The Wire

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Global Ear: Brasilia

January 2019

Writer and musician Phil Jones compiles a playlist to accompany his recent report on the Brazilian capital

Brasilia, the capital of Brazil, has a small but energetic noise and experimental music scene, ranging from conceptual outfits like the Brasilia Laptop Orchestra, to devotional and political noise activists, to dark electro-pop musicians. Despite the range of styles, the small community is cohesive and often mutually supportive, collaborating on projects and shows. This playlist aims to give a snapshot of what is currently happening and the diversity of ideas and sounds among these musicians.

BSBLOrk “Holofractal Impromptu #22 At Galeria Alfinete, 2015” (extract)
The Brasilia Laptop Orchestra aka BSBLOrk was founded by Eufrasio Prates in August 2012, and is based in Eufrasio's Holofractal HTMI system, a set of camera controlled Max/MSP patches that allow the performers to play with hand gestures. But it has become a free-floating group of musicians who will bring other instruments, software and objects to the mix. In this performance, the orchestra was invited to the Alfinete Gallery to interact and improvise with a sound installation by the artist João Angelini consisting of a number of cathode ray tube televisions showing periodic, semi-rhythmic bursts of static. The lineup here consists of Eufrasio Prates, Eduardo Kolody, Ramiro Galas, Phil Jones and Elias Filho on electric violin and effects.

Biophillick “New Babies”
Biophillick is a Mexican musician and multimedia artist who has recently moved from Mexico City to Brasilia. Despite being in the city for just over a year, he has quickly integrated himself into the underground music scene through performances, exhibitions and collaborations. “New Babies”, from the EP Mono Solar, is a mix of desert shamanism, astral travel and voices from the ether.

Audiopoema “Ambient Guitar Session”
Ramiro Galas plays with BSBLOrk, Cigarras and is one half of Forró RED Light mixing Brazil's popular North Eastern folk-dance music with electronic beats. Audiopoema is his more ambient influenced side project.

Phillip Häxan “Hunting Witches (Demo)”
Phillip Häxan produces murky darkwave pop, a clash of digital cinematic orchestration slathered in lo-fi gloom and with Häxan's own disturbingly wobbly and processed vocals. Here is a sneak preview demo from an upcoming EP.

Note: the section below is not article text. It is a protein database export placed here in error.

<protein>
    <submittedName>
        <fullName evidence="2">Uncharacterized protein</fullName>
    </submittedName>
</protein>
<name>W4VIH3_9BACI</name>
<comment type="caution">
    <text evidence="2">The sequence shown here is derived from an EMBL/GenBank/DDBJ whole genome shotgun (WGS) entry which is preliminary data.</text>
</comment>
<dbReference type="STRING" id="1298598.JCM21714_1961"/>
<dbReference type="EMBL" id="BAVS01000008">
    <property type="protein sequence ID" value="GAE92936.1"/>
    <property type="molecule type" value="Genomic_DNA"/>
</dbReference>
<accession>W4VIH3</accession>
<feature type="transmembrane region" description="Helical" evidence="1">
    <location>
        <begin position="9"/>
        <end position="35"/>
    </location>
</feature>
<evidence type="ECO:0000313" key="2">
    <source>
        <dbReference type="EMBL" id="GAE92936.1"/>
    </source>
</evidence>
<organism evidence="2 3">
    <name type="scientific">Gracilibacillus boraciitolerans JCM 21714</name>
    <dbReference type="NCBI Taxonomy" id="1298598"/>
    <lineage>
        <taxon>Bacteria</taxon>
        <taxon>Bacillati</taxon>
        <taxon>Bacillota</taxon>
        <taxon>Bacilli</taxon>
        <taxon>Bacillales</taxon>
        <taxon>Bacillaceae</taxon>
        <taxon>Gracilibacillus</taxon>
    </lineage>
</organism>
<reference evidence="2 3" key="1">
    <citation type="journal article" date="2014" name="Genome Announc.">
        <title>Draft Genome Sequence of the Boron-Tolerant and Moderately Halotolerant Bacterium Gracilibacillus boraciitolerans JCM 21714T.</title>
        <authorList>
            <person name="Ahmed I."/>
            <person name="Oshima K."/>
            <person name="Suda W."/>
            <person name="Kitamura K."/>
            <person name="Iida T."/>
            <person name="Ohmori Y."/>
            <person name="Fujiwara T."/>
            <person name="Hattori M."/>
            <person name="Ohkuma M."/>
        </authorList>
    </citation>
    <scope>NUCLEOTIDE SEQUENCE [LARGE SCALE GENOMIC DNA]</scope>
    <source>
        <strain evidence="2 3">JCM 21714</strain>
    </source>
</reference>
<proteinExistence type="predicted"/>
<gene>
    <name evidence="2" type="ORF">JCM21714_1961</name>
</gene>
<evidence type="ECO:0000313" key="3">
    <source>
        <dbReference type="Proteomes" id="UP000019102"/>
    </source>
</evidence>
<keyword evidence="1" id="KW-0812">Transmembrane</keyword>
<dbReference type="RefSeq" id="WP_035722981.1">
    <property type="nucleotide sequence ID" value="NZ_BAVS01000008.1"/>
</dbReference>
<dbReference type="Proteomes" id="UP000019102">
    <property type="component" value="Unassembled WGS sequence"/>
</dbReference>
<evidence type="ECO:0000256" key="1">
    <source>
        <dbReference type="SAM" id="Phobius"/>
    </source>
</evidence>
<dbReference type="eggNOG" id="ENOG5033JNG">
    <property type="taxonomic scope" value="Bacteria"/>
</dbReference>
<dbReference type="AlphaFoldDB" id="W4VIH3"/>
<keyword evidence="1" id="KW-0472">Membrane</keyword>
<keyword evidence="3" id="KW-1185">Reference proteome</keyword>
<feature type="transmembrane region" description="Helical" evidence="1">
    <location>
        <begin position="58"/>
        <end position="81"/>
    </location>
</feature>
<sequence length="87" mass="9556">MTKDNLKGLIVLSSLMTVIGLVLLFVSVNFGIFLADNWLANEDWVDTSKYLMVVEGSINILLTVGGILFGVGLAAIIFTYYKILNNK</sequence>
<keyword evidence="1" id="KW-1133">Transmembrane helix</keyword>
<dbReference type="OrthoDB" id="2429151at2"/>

Malena Stefano “Ramadan”
Stefano's music is about asceticism and discipline. She makes electronic loops for spiritual exercise tapes inspired by St Ignatius of Loyola. Live, she improvises her own vocal chants and prayers over the music. But the EP that this track is taken from is purely instrumental: a toolkit for the listener to add their own mantras and creeds.

euFräktus “Marceline 1” (extract)
Under the euFräktus moniker, Eufrasio Prates mixes the software experimentalism of the Brasilia Laptop Orchestra with his other life as a metal guitarist to explore new territories in avant metal. Artificial intelligence algorithms are creeping into all areas of life in recent years, and Brasilia's music scene is no exception. Here euFräktus enters into an improvised duet with Google's Magenta/Tensorflow machine learning software.

SCLrN “Final dos Anos 70”
Formed in 2007 as an open ended multimedia performance unit, SCLrN are pioneers of Brasilia's current underground scene. They have now condensed to a core of three or four musicians, inspired by jazz, electro, post-punk and darkwave. This track is from their KKKK album.

Cigarras “Late Q Passa (Live at FUGA)”
An extract from the live performance described in the Global Ear article in The Wire 419, this is Cigarras in full strength, with vocals by Yná Kabe and Mayra Revolutionaif, electronics and beats from Vinhal and Ramiro Galas, and sax and trumpet played by Sombrio and Ayla Gresta.

MC Bicho Bicha “Santo-Antônio Trilobita”
Half drag queen, half forest spirit, self-styled "queer animal" MC Bicho Bicha's insurgent symbolism and poetry describes a carnival of animal-objects rebelling against human taxonomic hegemony.

River Of Electrons “Box” (extract)
River Of Electrons plays with diverse musical texture from different sources. "Box" is cut from long improvisations made with the lo-fi Arduino-based Groovesizer synth. In this quiet extracted section, we hear primarily a Pocket-CHIP running Sunvox software and another Arduino running Waveflavours synth software fed through guitar overdrive and other effects.

k[A]l3utun ov[E]rdriv3 “r[E]gr[E]ss0r [E]tÉr1l [A]nt1b[A]n”
“From every inch of this land. Two! Three! A thousand poltergeists at war!” That's the promise of cyberpunk storyteller k[A]l3utun ov[E]rdriv3's apocalyptic vision of an anarcho-supernatural uprising against occupying imperialist forces, set against a disintegrating wash of glitch and punctuated by overdriven bass drops. In life or in death, your souls will never be at peace.

Victor Hugo “Dente 2”
Victor Hugo is another member of the Brasilia Laptop Orchestra. In his solo work he draws on rituals from the Candomblé religion that he follows. Here traditional drumming and chants in homage to the spirit Orixa Exu are distorted and modulated by software effects, overloading them with new emphases and meaning.

Karla Testa “The Collapse Of Empires”
Karla Testa's haunting, house-y electro-pop anthem is a regular at shows and festivals, with its rousing, defiant celebration of freedom and love. It's a suitable and hopeful ending to our voyage through the Brasilia underground.

Phil Jones's full Global Ear article can be found in The Wire 419. Subscribers can access the feature via the online archive.


AMAZING !!!!! Congrats Phil Jones and everyone !!!! Pure LOVE !!!

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